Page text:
I was going to write about a really interesting conversation with a strategist I’m having across the pond but it’s a bank holiday and I am chilling out so I’m going to write about bikes instead.

On Saturday we did this ride, although we did it the other way round, and started near Kilsyth rather than Torrance.  It was the hardest ride I have been on.  There were two big hills, one called Tak Me Doon and the other one called the Crow Road.  They are quite famous in these parts, and popular routes for cyclists and lycra perverts alike.

Here we are after getting to the top of Tak Me Doon Hill.

I was trying to show the full pain of it there.  My chain fell off on the way up, my gears wanted to give up the ghost.  As you will see from the map, however, that was very early on.  After that, we went through beautiful scenery, mist and sunshine and rain.  Got so much fresh air we thought our lungs were going to collapse.  Felt amazing and dead at the same time.

It was ace.  We came home and spent a shitload on stuff from Wiggle and Rapha.  I’m getting another jersey with ARMWARMERS and some SPDS.  I’m turning roadie!

In other news, yesterday we (I say ‘we’ but in reality ‘he’) replaced the bottom bracket on the Bike Of Joy.

Replacing the bottom bracket is a total faff.  Taking the cranks off was OK.

But even that was quite difficult.  When it came to taking the bracket out we had a nightmare.  All the water gets into the bracket and it gets a bit rusty and really tightly stuck in.  The bracket removing tool got bent in the process, so we ran down to Gear to see if they could help.  The guy there was amazingly helpful and we got the bracket out.

Big thanks to everyone involved, the Bike of Joy is back!

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You can wear ordinary clothes to cycle in

Levi’s are apparently getting into the bikewear game – starting with adapted versions of their skinny 511 jeans.  Adapted so that there’s a nice slotty thing in the waistband for your Kryptolok and also reflective seams so that when you roll your jeans up they look good and keep you visible.

None of this is new, of course, Swrve and Rapha and Howies and a host of other niche brands have been doing this kind of thing for the urban cyclist in countries where cyclists are generally seen as sad or mad for a while now.  Cyclists who don’t drive places to ride their bikes but actually ride their bikes to get from A to B not because they don’t have a car but because they prefer riding their bikes.  They prefer cycling in cities to walking or driving or taking a bus in them.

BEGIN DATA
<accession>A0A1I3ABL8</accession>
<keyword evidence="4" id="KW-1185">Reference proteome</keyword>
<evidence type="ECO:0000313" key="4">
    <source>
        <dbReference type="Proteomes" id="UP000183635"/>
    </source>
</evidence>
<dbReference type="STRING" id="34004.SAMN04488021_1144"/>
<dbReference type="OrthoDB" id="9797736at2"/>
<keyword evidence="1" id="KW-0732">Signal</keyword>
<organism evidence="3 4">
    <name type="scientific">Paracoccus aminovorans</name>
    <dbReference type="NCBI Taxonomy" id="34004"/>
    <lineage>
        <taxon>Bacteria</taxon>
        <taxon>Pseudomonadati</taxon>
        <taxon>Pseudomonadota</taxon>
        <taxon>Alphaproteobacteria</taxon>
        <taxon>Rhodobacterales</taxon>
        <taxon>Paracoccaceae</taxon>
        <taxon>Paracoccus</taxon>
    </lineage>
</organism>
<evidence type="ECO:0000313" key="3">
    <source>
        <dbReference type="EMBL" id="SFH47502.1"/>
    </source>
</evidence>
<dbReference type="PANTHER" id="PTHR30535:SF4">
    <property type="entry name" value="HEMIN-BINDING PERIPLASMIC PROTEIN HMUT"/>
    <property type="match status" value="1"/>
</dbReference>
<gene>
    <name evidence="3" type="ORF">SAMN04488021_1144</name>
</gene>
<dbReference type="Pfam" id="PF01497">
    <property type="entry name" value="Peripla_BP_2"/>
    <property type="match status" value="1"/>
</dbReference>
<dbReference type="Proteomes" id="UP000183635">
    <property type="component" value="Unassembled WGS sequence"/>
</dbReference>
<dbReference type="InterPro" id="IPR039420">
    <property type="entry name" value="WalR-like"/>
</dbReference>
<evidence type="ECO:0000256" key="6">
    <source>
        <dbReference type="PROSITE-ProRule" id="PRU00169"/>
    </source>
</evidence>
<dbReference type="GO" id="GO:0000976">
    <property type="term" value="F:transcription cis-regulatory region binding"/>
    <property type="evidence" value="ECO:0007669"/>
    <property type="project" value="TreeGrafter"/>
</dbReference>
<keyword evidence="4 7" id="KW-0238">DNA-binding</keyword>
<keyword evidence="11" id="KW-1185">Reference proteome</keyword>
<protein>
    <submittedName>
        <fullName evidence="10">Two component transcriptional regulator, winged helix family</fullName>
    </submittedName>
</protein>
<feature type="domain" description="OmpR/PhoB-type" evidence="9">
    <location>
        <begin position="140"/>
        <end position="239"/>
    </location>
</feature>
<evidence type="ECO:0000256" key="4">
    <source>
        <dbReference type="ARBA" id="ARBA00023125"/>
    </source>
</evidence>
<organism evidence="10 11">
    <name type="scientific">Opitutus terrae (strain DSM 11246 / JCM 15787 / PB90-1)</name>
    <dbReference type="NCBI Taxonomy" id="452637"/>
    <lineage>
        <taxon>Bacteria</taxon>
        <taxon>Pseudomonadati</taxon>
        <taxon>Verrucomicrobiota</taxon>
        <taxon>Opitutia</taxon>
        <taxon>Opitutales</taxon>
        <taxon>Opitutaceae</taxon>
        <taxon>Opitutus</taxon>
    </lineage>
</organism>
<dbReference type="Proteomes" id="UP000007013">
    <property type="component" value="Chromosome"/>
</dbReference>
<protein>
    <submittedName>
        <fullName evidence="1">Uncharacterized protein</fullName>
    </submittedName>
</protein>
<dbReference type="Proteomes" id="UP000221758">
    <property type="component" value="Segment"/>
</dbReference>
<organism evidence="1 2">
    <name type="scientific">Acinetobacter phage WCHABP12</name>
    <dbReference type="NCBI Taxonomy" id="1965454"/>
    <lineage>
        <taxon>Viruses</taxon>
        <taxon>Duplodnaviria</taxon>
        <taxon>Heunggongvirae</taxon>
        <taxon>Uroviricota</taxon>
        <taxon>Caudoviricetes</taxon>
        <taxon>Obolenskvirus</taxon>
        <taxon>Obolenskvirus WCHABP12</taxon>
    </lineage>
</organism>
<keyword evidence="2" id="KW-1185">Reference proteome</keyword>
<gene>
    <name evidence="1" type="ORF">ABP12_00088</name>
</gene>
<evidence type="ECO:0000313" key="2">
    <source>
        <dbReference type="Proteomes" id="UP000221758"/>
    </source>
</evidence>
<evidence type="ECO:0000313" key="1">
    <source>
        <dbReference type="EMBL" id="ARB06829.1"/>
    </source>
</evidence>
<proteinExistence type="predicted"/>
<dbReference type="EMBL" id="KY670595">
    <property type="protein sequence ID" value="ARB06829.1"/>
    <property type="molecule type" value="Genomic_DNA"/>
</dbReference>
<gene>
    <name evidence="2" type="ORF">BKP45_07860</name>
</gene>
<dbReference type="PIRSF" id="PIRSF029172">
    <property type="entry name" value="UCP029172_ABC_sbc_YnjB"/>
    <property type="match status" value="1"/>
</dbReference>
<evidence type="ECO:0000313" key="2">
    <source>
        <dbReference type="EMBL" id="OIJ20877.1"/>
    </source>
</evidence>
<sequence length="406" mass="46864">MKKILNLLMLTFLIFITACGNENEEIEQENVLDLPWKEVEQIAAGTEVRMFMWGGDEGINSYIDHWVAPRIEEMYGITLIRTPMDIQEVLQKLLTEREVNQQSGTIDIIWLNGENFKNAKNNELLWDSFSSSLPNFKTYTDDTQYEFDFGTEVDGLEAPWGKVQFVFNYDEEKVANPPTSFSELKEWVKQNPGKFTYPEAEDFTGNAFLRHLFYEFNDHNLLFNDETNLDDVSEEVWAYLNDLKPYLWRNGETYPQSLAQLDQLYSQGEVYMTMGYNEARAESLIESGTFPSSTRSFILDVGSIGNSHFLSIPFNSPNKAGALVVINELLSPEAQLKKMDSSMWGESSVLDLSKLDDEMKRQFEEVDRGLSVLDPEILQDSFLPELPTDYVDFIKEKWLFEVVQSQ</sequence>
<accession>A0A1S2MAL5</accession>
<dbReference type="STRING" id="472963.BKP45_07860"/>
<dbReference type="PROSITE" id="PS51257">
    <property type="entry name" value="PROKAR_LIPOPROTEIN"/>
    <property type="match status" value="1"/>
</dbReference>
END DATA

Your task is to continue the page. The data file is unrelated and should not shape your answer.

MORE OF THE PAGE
Anyway, part of the reason that cycling doesn’t take of in countries like ours (besides the grossly inflated perception that cycling in cities is suicidal) is the weather and the myth that you have to wear special lycra clothes to ride your bike in.  I recently bought some padded shorts after a ride round Arran on my fixie made me realise what they are for.  (The weather in Arran was lovely and I wore a dress the whole time.)  But for riding in the city – even in the rain – you’re not going far, so jeans are perfect (although when it’s hot a skirt or shorts is a much better option).  In places where cycling isn’t seen as crazy people go even further than this and ride their bikes to special do’s wearing evening dress and suits and high heels and so on.  Amazing. I was blown away when I visited Amsterdam for the first time in April this year.

It’s what all these cycle chic websites are for.  Americans and British people marvel at these Continentals who wear whatever the hell they want to ride their bikes.  There’s an emerging movement against lycra and the tyranny of organised rides in these sites, campaigning for the right to normalise bikes whatever, whenever, however you like.

Anyway, the point is that if big mainstream brands like Levi’s are getting into urban bikewear then we’re maybe beginning to enter the next phase of the cycle revolution.  There must be money in it, if they are investing in it.  Perhaps urban cycling is where skateboarding was in the eighties and nineties when brands like Nike were making their first experimental moves, having the confidence that a bit of trial and error with activity was worth it, eventually settling on a successful business model after 20 years.

Hmm, this was meant to be a ‘play’ article but it all comes back to what I do for a living…